Highland Park has officially been making whisky in Kirkwall since 1798. The distillery requires no introduction for rabid fans of single malt. F. Paul Pacult, known as one of America’s foremost experts on spirits, heralded the 25 year old expression as the “Best Spirit in the World” in 2013; it’s an honor he’s also bestowed on the 18 year old twice before. For more casual imbibers, noting Highland Park’s relationship as the sister distillery to The Macallan generates a good number of nods. Our managing Editor Ben Bowers took the journey to the northern Scottish islands of Orkney to learn first hand how some of the world’s finest single malt is made.
This Scotish archipelago has no shortage of history
Orkney, as it’s called by the locals, is an archipelago of 70 islands off the northern tip of the Scottish mainland. At one point or another, Vikings, Norwegians and Scots all listed the Old Red Sandstone outcrops as their home. The Neolithic monuments of these ancient inhabitants are one of Orkney’s biggest draws; another, of…
Hang your hat in Providence
The Dean is a harbinger of change in Providence, a taste of what’s happening with hotels in New York, Los Angeles and London. Mycah Hogan pops in for a visit — and a locally-roasted coffee — for our latest Stay.
Adrenaline in an Armchair Setting
The strenuous five-day hike on the Appalachian Trail that swallowed half of your vacation days didn’t feel like a vacation. Neither did the team building company rafting trip where you almost drowned. We like to carpe the diem as much as the next guy, but it’s okay to actually relax once in a while. This doesn’t have to mean standing in the buffet line on a Disney Cruise Line ship, but it does meaning choosing an adventure that combines immersion in the natural world with a little bit of everyman recreation. These three destinations are a good place to start.
121 Leagues South of Miami
Unlike Grand Cayman, Little Cayman and Cayman Brac don’t have car dealerships, fancy restaurants, banks or clubs. The only company is the companion you flew in with, red-footed boobies, and disarmingly laid back residents who are quick to smile and even faster to offer help. Visit once and you’ll return for life.
Littler, but Just as Grand
A Caribbean island can be perfectly indulgent, but the trappings of modern resort life can also bring a modicum of staleness. That’s why you go the extra mile. Or, in the case of the Caymans, 60 miles. Just beyond Grand Cayman are the Sister Islands, Cayman Brac and Little Cayman, both refreshingly Caribbean and just a puddle-jump away.
Davy Jones's (Dive) Locker
For centuries, man has found countless ways to send ships to the bottom of the sea. Since the advent of scuba technology, we’ve found ways to explore them. Whether it’s to search for booty, take eerie photos, or just to pay respects, wreck diving is a not a sport for the timid. Often found in deep, cold water with strong currents and dangerous reefs, wrecks demand expertise, experience, humility and marine-grade bronze balls — not to mention a lot of specialized gear. This isn’t tropical holiday diving, so be prepared to shell out for equipment that can stand up to the conditions the Gunilda, the Thistlegorm or the Doria present.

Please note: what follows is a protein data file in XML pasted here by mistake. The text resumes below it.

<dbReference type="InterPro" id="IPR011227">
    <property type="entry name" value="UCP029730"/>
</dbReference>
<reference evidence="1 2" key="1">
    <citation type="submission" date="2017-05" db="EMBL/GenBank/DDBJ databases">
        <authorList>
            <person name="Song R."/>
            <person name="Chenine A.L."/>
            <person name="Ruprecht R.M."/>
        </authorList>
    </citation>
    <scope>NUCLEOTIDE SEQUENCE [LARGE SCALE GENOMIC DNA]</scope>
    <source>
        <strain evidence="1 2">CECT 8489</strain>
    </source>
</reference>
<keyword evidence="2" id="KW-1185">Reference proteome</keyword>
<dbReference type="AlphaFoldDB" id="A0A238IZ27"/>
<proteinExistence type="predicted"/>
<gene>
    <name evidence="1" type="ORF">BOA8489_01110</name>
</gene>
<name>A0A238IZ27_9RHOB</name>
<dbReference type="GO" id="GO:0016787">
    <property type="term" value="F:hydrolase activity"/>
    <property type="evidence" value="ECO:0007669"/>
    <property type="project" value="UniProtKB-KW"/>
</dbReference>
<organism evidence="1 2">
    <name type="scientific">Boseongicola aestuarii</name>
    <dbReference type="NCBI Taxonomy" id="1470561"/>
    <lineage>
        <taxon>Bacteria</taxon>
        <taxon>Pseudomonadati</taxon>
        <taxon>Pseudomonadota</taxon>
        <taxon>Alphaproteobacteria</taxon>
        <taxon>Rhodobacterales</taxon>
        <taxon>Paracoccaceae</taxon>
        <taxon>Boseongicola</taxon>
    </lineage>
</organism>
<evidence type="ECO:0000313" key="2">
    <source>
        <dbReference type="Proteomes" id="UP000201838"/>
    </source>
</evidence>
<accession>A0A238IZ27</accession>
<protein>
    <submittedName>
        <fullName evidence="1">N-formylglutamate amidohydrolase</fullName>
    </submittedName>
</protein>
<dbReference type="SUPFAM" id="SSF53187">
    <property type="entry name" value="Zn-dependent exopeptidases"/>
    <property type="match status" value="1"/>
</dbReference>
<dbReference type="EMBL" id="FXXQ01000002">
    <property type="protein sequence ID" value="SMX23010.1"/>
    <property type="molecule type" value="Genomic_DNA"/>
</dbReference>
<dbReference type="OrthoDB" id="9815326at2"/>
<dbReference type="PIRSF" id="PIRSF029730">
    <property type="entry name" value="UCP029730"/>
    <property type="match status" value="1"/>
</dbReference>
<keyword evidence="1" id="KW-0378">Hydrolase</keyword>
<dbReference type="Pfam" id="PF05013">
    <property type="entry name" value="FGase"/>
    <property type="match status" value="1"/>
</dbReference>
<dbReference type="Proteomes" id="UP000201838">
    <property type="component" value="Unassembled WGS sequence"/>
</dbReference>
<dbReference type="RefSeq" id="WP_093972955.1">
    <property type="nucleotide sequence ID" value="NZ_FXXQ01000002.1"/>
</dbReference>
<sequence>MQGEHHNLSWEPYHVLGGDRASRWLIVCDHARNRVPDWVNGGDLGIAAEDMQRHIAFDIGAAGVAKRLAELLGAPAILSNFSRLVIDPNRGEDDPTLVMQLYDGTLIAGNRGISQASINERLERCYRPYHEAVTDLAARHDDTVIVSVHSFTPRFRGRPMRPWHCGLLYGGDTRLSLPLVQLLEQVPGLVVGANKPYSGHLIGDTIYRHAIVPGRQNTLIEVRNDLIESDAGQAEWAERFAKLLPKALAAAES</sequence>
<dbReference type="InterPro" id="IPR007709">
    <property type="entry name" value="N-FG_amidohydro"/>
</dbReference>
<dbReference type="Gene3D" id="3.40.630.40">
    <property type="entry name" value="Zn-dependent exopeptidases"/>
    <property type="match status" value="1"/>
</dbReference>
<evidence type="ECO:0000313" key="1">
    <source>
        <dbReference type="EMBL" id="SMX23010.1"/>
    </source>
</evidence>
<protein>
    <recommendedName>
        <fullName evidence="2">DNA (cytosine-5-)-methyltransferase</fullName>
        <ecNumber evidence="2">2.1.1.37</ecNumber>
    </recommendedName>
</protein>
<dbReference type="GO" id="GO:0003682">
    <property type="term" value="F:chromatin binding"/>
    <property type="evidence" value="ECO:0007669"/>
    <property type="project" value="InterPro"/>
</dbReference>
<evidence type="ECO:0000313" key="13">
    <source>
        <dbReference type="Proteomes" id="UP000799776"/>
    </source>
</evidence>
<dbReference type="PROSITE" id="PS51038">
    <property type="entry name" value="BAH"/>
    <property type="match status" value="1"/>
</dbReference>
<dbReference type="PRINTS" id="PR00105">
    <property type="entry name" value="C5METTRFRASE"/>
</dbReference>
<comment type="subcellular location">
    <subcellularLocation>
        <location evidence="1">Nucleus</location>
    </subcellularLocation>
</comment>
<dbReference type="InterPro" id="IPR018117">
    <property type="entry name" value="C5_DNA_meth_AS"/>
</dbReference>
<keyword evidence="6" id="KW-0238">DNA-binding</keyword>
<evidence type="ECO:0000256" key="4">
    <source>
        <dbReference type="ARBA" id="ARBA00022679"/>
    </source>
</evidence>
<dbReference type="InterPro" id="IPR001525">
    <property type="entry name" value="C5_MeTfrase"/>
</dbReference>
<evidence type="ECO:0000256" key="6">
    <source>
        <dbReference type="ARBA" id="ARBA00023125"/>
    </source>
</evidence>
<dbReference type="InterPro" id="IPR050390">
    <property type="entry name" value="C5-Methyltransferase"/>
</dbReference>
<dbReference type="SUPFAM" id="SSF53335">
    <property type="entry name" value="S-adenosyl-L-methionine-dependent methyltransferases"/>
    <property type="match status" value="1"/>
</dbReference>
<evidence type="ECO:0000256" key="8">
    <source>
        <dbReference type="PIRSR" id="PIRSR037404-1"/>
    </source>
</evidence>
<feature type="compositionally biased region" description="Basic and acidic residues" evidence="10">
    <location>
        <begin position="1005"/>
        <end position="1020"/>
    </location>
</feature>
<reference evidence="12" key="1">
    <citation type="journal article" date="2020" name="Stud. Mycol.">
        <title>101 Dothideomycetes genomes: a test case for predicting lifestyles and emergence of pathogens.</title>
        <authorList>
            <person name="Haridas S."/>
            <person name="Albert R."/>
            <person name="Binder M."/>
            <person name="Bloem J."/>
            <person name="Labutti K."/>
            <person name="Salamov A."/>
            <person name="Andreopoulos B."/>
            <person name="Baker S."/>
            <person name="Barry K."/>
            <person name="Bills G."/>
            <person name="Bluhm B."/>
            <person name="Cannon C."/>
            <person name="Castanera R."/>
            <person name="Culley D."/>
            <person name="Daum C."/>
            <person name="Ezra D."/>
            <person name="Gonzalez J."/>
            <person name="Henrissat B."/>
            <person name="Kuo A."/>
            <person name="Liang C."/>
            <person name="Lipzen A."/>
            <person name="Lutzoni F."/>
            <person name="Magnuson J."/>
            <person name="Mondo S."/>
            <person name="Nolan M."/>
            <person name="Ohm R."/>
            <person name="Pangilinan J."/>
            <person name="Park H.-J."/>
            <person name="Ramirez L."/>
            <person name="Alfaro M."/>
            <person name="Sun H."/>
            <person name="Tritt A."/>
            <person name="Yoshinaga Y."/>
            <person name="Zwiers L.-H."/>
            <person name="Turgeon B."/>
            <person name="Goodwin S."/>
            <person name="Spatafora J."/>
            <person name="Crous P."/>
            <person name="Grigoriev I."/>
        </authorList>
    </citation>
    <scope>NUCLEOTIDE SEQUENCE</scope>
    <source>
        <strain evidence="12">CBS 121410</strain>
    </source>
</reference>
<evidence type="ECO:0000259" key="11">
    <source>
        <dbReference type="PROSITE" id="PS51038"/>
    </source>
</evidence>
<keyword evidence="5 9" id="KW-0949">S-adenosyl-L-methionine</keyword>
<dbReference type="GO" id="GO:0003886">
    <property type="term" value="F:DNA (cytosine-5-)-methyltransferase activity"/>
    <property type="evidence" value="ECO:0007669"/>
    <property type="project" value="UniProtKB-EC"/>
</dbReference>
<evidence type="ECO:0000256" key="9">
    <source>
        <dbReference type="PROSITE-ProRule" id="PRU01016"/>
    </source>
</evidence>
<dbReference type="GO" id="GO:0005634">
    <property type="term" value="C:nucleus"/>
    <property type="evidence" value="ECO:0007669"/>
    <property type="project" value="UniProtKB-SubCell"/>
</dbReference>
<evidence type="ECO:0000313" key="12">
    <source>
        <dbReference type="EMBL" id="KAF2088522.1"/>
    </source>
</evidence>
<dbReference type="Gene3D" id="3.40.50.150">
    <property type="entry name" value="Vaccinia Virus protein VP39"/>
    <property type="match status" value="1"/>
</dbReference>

Two days of boozy exploration
Good weird beers tend to be the rare finds of the beer world, ones that get secreted away to age in dark cellars or traded with like-minded drinkers for other legendary brews. But every year craft fans get a chance to pay admission to a free-for-all zoo of the wildest ones, captured and served at the raucous drunken atmosphere of the Extreme Beer Festival in Boston, Mass.
F-Stop is a relative newcomer to the camera bag scene, and its St. Louis headquarters is incongruous with its focus on packs for mountain sports photography. But don’t let that fool you. Their packs show a design maturity that could only stem from experience and a smart use of user feedback. We tested both the light-and-fast Kenti ($249) and the sturdier, larger Satori EXP ($379) in conditions as varied as multi-day hikes in New Zealand and peak bagging in New Hampshire.
Taking the Alpha Out of Beta
Can a piece of luggage have a successor? Tumi, the venerable brand practically synonymous with domestic airports, believes it can with the release of the Alpha 2. The carry-on/check-in sequel incorporates a slew of improvements — ranging from overdue to practically invisible — in the gangbusters popular flagship line. Across its 30 improvements, the Alpha 2 boasts an impressive 14 patents. To test its mettle, we made our way to the Alpha 2’s arena: airports.
Shimmering a shade of blue clearly inspired by Caribbean waters, the Halios Tropik SS ($650) on my left wrist appears candy coated, looking infinitely more confident than I feel. A quick test of my regulator complete, I twist the Tropik’s unidirectional ceramic bezel to mark the beginning of this, my first real dive. I’m in the tropics to test this purpose-built diver on its home court.
Bringing wild shores to your mundane coffee table
Surf photographer Chris Burkard’s latest project is a 180-page hardcover with photos from diverse locations including Alaska, Chile, Iceland, India and Japan. These photos, which Burkard shared with GP, document his adventures traveling across the world as he captured photos of surfers and the natural world they inhabit.
13 Mile Chill
The sky is a slate gray on the cruise up I-95 to Hampton Beach, NH. I left Boston to catch a glimpse of a handful of New England’s athlete-contrarians, people who spend the summer dreaming of frigid waters, storms and angry seas. They’re winter surfers — and this is their season.
A boutique hotel in SoHo, NYC
Like other cosmopolitan cities with a rich history, New York has as many layers as the Yemeni dessert Bint Al Sahn, as many nuances as Baudrillard’s Simulacra and Simulations, the subtleties of a Montrachet. In other words: it’s difficult to navigate. The difference between a quiet morning of coffee and pastry or getting steamrolled by a group of shopping teens could be one block. And that’s why you’ll want to know about The Broome, a boutique hotel in a SoHo brownstone.